One of the key components of responding to a discovery request or targeting an investigation is knowing where your data is located. How can you be certain all relevant data was placed on a legal hold or key systems in an investigation have been identified if you don’t know where your data is stored? Companies have traditionally used a process of data mapping to identify what types of data are stored on which systems. While this process still works for mapping data stored in the cloud, there is a layer of obfuscation introduced when working with cloud providers. You may not be fully aware of where your data is located, how it is stored and backed up, or even what country or jurisdiction your data resides in – and that introduces the possibility of cross-border regulations and laws.

6. Locating Custodial Data

Responding to discovery requests has traditionally been focused on identifying custodians and then collecting their data. This typically involved locating a custodian’s mailbox, computer, network share and other storage locations. The advent of cloud-based solutions has added a wrinkle to this process. These solutions introduce new ways to collaborate on documents and such concepts as a document owner, author, contributor and reader may mean different things. While many of these concepts were previously in use, cloud-based solutions have taken them to a new extreme. It’s important to understand how these new concepts may impact how data is identified and collected for individual custodians.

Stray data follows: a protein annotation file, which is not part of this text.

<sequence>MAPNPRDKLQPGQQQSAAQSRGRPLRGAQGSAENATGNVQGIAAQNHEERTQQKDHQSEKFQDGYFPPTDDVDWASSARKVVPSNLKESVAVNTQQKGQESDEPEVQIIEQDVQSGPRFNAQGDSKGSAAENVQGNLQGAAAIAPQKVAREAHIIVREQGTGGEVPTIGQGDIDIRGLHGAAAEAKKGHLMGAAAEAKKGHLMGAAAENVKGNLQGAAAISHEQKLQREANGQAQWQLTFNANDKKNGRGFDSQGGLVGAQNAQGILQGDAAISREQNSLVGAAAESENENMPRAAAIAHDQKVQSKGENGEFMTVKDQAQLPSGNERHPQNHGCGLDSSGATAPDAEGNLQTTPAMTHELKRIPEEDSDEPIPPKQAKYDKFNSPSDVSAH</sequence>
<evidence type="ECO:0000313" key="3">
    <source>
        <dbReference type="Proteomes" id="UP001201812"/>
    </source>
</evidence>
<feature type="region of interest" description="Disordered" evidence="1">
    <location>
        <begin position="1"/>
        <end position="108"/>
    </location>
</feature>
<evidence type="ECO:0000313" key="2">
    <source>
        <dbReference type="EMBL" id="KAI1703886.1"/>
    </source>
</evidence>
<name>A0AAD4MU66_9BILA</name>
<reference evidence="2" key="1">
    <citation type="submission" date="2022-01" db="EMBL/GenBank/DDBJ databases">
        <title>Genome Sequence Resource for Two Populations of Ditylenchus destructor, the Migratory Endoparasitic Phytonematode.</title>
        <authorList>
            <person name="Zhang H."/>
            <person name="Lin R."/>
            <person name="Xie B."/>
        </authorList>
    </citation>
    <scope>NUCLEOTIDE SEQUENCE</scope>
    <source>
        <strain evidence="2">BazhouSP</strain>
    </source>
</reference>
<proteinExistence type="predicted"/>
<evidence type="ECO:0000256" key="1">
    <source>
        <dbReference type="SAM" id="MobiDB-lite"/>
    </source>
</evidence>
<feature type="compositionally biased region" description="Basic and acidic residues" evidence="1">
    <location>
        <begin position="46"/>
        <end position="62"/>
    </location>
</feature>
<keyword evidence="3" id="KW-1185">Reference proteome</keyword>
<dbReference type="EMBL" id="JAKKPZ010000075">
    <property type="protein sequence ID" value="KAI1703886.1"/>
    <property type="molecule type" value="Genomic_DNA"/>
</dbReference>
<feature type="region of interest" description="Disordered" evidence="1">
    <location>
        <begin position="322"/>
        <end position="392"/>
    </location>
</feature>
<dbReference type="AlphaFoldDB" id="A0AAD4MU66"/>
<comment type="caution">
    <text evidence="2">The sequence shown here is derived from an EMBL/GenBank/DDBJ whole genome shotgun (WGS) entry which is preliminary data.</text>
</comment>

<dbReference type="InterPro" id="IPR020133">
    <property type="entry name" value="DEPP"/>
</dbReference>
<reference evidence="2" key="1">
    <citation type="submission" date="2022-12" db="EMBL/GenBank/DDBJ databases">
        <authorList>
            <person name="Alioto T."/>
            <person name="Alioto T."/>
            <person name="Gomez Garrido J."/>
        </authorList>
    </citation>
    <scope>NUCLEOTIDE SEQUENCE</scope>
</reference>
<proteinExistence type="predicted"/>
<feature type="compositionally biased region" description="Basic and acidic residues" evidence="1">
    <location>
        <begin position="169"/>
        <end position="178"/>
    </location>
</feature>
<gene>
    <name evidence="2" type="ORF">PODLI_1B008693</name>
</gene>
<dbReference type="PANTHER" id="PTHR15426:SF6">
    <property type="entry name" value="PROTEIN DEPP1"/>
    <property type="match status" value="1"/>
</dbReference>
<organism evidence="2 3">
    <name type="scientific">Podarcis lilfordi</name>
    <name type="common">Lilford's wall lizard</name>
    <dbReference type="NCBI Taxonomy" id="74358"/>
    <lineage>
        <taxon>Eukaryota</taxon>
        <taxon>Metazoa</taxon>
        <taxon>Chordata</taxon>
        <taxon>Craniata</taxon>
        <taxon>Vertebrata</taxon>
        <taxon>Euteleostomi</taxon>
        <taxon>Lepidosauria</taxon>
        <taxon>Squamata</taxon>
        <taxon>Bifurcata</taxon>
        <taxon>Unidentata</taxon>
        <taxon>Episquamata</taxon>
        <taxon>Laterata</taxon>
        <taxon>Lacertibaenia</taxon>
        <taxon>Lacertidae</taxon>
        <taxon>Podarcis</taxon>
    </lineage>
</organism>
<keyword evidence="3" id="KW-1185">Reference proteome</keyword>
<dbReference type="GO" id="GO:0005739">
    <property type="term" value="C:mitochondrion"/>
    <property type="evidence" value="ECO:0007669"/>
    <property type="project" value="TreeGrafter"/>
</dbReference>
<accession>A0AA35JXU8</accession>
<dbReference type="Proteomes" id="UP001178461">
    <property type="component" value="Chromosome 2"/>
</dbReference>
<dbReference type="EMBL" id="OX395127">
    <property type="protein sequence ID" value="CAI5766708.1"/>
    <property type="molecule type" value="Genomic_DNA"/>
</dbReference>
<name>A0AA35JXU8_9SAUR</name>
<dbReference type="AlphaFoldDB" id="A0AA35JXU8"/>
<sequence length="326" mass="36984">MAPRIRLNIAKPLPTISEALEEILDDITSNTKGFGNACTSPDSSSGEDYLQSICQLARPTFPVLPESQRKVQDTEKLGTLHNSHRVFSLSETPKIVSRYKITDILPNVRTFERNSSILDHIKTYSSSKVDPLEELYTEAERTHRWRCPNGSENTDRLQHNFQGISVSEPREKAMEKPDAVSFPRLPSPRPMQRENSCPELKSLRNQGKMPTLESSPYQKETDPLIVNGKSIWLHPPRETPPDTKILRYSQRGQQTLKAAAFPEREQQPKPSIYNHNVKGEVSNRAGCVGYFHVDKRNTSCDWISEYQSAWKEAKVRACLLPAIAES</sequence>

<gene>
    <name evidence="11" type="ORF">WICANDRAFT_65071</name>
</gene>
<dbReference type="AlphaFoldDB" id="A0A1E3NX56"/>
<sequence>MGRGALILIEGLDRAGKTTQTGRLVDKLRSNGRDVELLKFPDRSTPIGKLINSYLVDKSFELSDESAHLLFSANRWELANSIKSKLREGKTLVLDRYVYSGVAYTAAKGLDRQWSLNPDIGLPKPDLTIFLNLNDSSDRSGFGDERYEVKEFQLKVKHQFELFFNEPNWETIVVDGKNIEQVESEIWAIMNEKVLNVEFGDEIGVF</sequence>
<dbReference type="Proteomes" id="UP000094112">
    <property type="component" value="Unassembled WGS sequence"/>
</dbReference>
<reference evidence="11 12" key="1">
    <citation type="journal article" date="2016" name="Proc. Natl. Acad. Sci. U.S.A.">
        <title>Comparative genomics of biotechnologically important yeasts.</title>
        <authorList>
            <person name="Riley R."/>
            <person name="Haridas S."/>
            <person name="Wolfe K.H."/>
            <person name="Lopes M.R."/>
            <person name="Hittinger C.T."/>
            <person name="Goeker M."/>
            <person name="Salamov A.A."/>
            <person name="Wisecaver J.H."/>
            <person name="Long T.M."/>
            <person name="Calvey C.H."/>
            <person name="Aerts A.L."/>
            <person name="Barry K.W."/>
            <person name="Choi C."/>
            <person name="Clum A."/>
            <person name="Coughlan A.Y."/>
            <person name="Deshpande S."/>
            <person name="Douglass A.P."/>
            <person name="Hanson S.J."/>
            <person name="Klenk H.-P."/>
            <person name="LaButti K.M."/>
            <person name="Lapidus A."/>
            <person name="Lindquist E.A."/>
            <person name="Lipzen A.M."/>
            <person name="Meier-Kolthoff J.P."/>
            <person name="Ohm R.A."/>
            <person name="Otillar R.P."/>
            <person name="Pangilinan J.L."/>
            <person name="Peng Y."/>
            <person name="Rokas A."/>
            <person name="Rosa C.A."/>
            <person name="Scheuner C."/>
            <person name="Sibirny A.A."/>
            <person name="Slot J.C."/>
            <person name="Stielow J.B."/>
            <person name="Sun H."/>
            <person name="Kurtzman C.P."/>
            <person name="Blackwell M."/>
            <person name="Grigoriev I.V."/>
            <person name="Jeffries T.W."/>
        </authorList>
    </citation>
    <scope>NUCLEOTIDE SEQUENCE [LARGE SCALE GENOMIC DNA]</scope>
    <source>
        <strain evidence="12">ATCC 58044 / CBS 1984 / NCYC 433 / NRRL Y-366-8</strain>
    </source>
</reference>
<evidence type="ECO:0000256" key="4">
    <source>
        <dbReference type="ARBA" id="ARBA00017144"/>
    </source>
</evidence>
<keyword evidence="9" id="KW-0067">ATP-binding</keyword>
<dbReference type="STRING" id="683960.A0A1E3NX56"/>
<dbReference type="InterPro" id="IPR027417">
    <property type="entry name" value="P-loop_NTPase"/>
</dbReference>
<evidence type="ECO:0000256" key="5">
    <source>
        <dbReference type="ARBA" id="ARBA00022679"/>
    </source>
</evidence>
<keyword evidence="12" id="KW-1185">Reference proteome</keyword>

7. Does Delete Really Mean Delete?